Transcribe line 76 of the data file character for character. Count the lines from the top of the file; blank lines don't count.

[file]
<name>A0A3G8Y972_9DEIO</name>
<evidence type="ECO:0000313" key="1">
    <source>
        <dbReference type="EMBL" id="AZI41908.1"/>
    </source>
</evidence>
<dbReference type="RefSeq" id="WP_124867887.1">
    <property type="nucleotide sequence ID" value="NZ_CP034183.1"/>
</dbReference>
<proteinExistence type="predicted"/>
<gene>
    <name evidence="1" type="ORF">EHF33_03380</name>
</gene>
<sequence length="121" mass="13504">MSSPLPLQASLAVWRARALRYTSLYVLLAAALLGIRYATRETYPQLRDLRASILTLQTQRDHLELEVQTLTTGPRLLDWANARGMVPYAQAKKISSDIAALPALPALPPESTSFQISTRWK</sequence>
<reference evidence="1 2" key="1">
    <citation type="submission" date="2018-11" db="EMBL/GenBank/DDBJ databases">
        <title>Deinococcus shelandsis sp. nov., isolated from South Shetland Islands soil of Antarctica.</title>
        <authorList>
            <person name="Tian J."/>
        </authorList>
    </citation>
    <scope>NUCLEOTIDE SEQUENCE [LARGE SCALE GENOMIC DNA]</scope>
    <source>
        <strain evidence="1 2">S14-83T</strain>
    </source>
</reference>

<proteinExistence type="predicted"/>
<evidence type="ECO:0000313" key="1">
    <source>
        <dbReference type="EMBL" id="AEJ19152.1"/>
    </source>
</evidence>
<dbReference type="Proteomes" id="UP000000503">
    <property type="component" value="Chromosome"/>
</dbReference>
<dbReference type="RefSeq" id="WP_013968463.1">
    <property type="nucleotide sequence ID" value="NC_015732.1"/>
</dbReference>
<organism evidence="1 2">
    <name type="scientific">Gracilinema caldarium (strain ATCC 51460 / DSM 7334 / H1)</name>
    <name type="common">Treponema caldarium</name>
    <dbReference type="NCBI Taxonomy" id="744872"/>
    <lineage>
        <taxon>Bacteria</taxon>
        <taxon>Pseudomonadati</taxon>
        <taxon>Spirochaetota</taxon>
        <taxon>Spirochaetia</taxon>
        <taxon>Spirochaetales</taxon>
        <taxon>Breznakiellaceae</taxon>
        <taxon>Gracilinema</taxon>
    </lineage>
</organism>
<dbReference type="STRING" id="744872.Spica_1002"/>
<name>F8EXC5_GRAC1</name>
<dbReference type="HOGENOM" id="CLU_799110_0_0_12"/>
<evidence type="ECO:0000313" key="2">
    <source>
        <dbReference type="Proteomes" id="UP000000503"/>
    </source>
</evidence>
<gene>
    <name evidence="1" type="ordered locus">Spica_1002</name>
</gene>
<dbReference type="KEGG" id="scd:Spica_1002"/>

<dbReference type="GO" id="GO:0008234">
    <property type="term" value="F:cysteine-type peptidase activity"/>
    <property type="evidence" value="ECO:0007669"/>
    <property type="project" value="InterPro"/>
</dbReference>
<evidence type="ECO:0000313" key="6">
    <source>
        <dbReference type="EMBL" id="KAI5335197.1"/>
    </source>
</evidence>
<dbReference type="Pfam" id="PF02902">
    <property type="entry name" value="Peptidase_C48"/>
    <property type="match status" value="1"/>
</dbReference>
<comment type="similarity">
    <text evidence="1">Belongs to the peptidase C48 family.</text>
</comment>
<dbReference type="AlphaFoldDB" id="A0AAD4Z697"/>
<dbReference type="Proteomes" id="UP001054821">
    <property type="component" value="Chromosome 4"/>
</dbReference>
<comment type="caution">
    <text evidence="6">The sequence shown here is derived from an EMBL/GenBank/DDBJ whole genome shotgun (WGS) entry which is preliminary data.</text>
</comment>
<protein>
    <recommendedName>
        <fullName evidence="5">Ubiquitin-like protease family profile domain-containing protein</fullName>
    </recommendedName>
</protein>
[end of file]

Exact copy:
    <property type="entry name" value="Peptidase_C48"/>